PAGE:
I felt that I had only scratched the surface of understanding the life of artists in Norway, and so contacted a couple of people after my return to the UK, hoping that a few questions by email might fill in the gaps and wouldn’t be too onerous for the people I was asking. I wasn’t expecting the incredible generosity of artist Nicholas John Jones from PRAKSIS, who offered me ‘an hour on Skype’ which turned into two. Nicholas is another Brit who decamped to Norway just over two years ago. He wanted to create a means for artists to develop through collaboration and cross-cultural exchange, and Oslo offered the opportunity to do it. PRAKSIS was established as a not-for-profit organisation in 2015. They ‘work with experienced creative professionals and organisations to facilitate thematically focused, supportive communities of local and international practitioners and thinkers of all career stages without charge’ … and aim ‘to open the artistic process up to a wide audience, and encourage a deeper engagement with and understanding of contemporary art – getting people excited about what artists do, not just what they produce … Community – local, national and international – is key’.
We had a long chat about the situations in the UK and Norway – particularly interesting as Nicholas has deep knowledge of both and is therefore well able to compare. We talked about Brexit and the possibilities for the UK as we are likely to leave the EU soon. Many people talk about the idea of a ‘Norway model’ for the UK and I asked if he thought this might be a possible concept in terms of how artists will continue to be a part of Europe. Norway is not in the EU but is part of the EEA through which it pays subsidies and maintains open borders, so artists and others are free to move and inviting visiting artists is not a problem. The situation in Norway, however, is very different from the UK. Norway was traditionally quite poor until North Sea Oil was discovered, whereupon the government had the foresight to invest the profits back into society – hence the very high standard of living for all Norwegians, with social care, creches etc. They pay for it in high taxes but it seems to make for a more equal society.
The artists’ stipend is less than half of an average salary in Norway and won’t keep you in a life of luxury, but it does allow artists to stop chasing work just to pay some of the bills and thus have more time to create. It is competitive and there is a sense that you have to give something back, that there is some kind of social responsibility involved. As seems to be the case in a lot of places, however, Norwegian politics is also moving to the right, the current government doesn’t recognise culture in the same way, and the feeling is this stipend may disappear.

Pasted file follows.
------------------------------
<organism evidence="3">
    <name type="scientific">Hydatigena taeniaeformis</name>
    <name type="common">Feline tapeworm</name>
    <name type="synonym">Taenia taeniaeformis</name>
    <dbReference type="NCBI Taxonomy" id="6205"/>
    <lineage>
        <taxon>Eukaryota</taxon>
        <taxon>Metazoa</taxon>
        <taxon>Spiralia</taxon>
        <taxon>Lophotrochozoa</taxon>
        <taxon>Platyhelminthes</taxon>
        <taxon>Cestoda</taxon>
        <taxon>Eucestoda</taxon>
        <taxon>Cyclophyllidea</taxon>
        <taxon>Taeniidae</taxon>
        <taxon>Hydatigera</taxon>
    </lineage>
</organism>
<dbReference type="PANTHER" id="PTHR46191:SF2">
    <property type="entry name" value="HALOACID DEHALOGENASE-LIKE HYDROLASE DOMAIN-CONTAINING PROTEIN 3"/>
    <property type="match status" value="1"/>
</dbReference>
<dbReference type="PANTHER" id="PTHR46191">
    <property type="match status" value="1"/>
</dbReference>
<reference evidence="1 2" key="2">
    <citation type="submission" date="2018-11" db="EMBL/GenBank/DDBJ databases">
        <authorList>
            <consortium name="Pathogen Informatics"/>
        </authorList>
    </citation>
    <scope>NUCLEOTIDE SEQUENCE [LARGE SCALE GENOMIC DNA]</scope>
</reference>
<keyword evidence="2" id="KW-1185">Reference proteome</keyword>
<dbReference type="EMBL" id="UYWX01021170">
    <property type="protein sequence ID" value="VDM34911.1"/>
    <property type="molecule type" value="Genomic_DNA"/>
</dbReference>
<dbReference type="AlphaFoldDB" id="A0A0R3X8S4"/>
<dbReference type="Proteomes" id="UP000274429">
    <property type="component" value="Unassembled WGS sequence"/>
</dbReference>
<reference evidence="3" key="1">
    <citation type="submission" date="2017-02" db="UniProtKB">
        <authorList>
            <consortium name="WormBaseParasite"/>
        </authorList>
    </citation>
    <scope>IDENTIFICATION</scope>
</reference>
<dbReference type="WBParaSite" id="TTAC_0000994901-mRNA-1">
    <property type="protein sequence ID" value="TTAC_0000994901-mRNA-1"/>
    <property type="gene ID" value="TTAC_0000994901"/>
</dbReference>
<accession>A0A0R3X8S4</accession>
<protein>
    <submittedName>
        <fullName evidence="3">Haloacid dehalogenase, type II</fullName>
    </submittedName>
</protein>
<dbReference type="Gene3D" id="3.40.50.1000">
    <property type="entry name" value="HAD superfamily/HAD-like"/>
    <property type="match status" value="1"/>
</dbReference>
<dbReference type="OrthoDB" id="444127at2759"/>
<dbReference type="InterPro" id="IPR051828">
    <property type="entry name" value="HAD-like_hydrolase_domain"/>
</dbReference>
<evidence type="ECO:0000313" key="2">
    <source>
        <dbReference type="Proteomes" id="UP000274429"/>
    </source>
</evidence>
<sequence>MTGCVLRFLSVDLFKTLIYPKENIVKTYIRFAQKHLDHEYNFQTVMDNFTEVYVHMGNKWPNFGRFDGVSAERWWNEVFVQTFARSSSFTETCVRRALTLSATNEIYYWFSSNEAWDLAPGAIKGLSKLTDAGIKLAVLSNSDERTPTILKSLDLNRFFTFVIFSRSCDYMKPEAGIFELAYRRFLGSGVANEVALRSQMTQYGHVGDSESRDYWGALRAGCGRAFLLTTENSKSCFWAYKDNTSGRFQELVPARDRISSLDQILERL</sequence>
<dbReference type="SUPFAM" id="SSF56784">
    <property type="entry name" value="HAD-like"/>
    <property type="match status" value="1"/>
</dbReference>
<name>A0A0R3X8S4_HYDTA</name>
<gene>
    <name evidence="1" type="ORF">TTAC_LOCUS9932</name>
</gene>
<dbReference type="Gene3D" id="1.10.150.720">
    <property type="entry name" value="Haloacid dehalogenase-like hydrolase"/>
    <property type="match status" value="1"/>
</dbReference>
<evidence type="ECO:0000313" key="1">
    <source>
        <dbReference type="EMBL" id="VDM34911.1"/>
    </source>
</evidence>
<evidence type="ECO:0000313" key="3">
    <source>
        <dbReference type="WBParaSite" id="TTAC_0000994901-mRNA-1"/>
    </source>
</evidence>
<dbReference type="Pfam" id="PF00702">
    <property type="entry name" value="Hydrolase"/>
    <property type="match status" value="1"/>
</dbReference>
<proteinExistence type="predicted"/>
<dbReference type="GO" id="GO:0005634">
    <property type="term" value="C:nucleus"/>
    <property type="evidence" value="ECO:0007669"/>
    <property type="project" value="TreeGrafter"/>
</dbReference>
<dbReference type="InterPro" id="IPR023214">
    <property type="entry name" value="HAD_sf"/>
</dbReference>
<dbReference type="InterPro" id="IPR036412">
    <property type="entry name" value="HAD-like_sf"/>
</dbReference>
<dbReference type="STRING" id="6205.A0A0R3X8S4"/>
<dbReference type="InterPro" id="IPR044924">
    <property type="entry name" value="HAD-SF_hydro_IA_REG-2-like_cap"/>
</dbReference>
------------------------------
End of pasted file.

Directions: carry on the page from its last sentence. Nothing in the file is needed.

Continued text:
The question we have to ask ourselves is what is important to us as a society? Do we in the UK want the traditional starving, stressed artists living on the breadline but making ‘Great Art’ or do we want a happy society? I think even artists are sometimes guilty of corroborating the myth that only suffering produces good art.
If we want our government to listen to us and support the arts then we need to organise and unionise – the Artists’ Union (NBK) is very strong in Norway and this is one of the main reasons why cultural funding remains as good as it is. Norway is small enough that artists can and do have direct contact with politicians, so perhaps lobbying is easier. There are the beginnings of this happening in the UK: A-N has been working along these lines and acting as the artists’ union in all but name, and the Artists Union England has formed, though seems not to have gained the necessary traction so far. If there is resistance to paying union fees, we could follow the same model as the Norwegians – union membership gives free or reduced price entry into all major exhibitions and there could be any number of other benefits included. In addition, in Norway any piece of art over £200 has 5% tax taken which goes into a fund for artists. There is an understanding that tax should be used for culture. Perhaps we need to set up something similar. This is unlikely to come from the government, but perhaps wealthy successful artists could be persuaded to put something into a fund which is never spent but which makes investments and is used to help fund artists, rather like a community energy scheme.
I recognise a cynical resistance to this in myself: ‘it wouldn’t work, who would put into it?’ and I think this is exactly the problem here. Many of us have tried for so many years to change things that the energy for new schemes runs out. It’ll require a big effort from all of us, and supporting those (perhaps younger artists who aren’t yet so jaded!) who are trying to make things better. Those who have success need to support those still trying.
We also need to communicate our importance to society better. We need to feed off the interest in art that Tate and other organisations have seen – contemporary art is no longer reserved for an elite or for an exclusive few. As long at it is affordable (free or cheap entry to see shows, not just buying it), we have proven that anyone can be touched by good art.
Perhaps one of the most encouraging points of talking with Nicholas was that this whole conversation happened without either of us travelling. The internet cannot replace face-to-face meeting, that’s still a unique and important experience, but we have an incredible power to connect with other people even if travel becomes harder in the future.
Huge thanks to A-N The Artists Information Company for the travel bursary, to Galleri Svalbard for the welcome and beautiful place to stay, to Andy Hodson for his knowledge and generosity and all the staff and students on AG340 2017, to the Leverhulme Trust, everyone in the Geography Department at Sheffield University and to all the artists and art professionals in Norway that I’ve contacted.